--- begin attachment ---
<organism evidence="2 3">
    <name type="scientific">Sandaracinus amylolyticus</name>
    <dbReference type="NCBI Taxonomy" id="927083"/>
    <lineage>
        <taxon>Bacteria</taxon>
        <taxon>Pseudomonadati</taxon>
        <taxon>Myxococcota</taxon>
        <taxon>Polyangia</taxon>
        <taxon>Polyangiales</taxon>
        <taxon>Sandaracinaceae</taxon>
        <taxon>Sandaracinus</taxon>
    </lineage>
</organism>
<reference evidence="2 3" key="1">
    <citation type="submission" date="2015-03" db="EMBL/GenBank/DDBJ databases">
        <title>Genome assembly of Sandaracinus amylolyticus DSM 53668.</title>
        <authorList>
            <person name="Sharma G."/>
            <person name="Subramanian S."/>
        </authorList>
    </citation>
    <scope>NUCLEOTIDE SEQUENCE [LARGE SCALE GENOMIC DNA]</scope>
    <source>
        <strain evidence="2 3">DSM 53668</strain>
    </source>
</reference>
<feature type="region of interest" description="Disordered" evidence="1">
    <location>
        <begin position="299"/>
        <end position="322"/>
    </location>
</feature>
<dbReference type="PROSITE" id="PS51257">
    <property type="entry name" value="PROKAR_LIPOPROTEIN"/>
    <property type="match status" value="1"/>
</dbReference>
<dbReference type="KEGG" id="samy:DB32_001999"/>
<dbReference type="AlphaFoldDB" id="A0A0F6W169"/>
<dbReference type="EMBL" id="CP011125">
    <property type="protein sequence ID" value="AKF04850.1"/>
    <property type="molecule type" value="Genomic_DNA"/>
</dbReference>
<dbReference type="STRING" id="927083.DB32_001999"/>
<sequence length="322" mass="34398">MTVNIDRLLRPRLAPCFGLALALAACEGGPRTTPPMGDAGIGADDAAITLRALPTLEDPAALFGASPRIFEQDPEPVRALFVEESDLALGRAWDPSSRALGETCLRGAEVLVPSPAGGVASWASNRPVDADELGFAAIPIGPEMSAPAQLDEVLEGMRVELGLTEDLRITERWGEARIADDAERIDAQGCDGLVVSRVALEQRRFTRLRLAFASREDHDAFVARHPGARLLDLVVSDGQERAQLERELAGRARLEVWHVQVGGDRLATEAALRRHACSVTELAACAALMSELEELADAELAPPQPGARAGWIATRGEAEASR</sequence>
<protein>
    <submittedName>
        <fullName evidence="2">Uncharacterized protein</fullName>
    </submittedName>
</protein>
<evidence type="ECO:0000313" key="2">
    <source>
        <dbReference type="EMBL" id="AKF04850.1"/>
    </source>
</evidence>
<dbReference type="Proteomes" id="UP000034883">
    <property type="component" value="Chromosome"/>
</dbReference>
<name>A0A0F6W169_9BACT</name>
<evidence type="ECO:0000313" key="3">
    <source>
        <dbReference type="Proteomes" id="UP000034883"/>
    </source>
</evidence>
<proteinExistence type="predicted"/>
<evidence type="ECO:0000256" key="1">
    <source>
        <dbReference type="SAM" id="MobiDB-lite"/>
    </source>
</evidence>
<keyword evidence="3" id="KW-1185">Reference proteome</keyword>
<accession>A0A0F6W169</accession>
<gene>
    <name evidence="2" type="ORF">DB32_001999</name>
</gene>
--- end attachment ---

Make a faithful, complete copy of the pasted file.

<organism evidence="2 3">
    <name type="scientific">Sandaracinus amylolyticus</name>
    <dbReference type="NCBI Taxonomy" id="927083"/>
    <lineage>
        <taxon>Bacteria</taxon>
        <taxon>Pseudomonadati</taxon>
        <taxon>Myxococcota</taxon>
        <taxon>Polyangia</taxon>
        <taxon>Polyangiales</taxon>
        <taxon>Sandaracinaceae</taxon>
        <taxon>Sandaracinus</taxon>
    </lineage>
</organism>
<reference evidence="2 3" key="1">
    <citation type="submission" date="2015-03" db="EMBL/GenBank/DDBJ databases">
        <title>Genome assembly of Sandaracinus amylolyticus DSM 53668.</title>
        <authorList>
            <person name="Sharma G."/>
            <person name="Subramanian S."/>
        </authorList>
    </citation>
    <scope>NUCLEOTIDE SEQUENCE [LARGE SCALE GENOMIC DNA]</scope>
    <source>
        <strain evidence="2 3">DSM 53668</strain>
    </source>
</reference>
<feature type="region of interest" description="Disordered" evidence="1">
    <location>
        <begin position="299"/>
        <end position="322"/>
    </location>
</feature>
<dbReference type="PROSITE" id="PS51257">
    <property type="entry name" value="PROKAR_LIPOPROTEIN"/>
    <property type="match status" value="1"/>
</dbReference>
<dbReference type="KEGG" id="samy:DB32_001999"/>
<dbReference type="AlphaFoldDB" id="A0A0F6W169"/>
<dbReference type="EMBL" id="CP011125">
    <property type="protein sequence ID" value="AKF04850.1"/>
    <property type="molecule type" value="Genomic_DNA"/>
</dbReference>
<dbReference type="STRING" id="927083.DB32_001999"/>
<sequence length="322" mass="34398">MTVNIDRLLRPRLAPCFGLALALAACEGGPRTTPPMGDAGIGADDAAITLRALPTLEDPAALFGASPRIFEQDPEPVRALFVEESDLALGRAWDPSSRALGETCLRGAEVLVPSPAGGVASWASNRPVDADELGFAAIPIGPEMSAPAQLDEVLEGMRVELGLTEDLRITERWGEARIADDAERIDAQGCDGLVVSRVALEQRRFTRLRLAFASREDHDAFVARHPGARLLDLVVSDGQERAQLERELAGRARLEVWHVQVGGDRLATEAALRRHACSVTELAACAALMSELEELADAELAPPQPGARAGWIATRGEAEASR</sequence>
<protein>
    <submittedName>
        <fullName evidence="2">Uncharacterized protein</fullName>
    </submittedName>
</protein>
<evidence type="ECO:0000313" key="2">
    <source>
        <dbReference type="EMBL" id="AKF04850.1"/>
    </source>
</evidence>
<dbReference type="Proteomes" id="UP000034883">
    <property type="component" value="Chromosome"/>
</dbReference>
<name>A0A0F6W169_9BACT</name>
<evidence type="ECO:0000313" key="3">
    <source>
        <dbReference type="Proteomes" id="UP000034883"/>
    </source>
</evidence>
<proteinExistence type="predicted"/>
<evidence type="ECO:0000256" key="1">
    <source>
        <dbReference type="SAM" id="MobiDB-lite"/>
    </source>
</evidence>
<keyword evidence="3" id="KW-1185">Reference proteome</keyword>
<accession>A0A0F6W169</accession>
<gene>
    <name evidence="2" type="ORF">DB32_001999</name>
</gene>